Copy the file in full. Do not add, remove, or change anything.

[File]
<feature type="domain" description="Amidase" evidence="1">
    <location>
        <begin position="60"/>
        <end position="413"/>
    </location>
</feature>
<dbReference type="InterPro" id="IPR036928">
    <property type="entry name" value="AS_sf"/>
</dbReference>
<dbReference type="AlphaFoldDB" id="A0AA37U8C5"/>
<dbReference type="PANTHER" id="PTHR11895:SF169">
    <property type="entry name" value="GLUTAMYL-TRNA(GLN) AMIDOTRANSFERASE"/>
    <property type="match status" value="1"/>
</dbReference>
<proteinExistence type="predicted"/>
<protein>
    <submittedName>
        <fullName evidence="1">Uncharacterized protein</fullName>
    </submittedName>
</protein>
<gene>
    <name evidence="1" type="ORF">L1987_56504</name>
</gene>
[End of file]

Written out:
<feature type="domain" description="Amidase" evidence="1">
    <location>
        <begin position="60"/>
        <end position="413"/>
    </location>
</feature>
<dbReference type="InterPro" id="IPR036928">
    <property type="entry name" value="AS_sf"/>
</dbReference>
<dbReference type="AlphaFoldDB" id="A0AA37U8C5"/>
<dbReference type="PANTHER" id="PTHR11895:SF169">
    <property type="entry name" value="GLUTAMYL-TRNA(GLN) AMIDOTRANSFERASE"/>
    <property type="match status" value="1"/>
</dbReference>
<proteinExistence type="predicted"/>
<protein>
    <submittedName>
        <fullName evidence="1">Uncharacterized protein</fullName>
    </submittedName>
</protein>
<gene>
    <name evidence="1" type="ORF">L1987_56504</name>
</gene>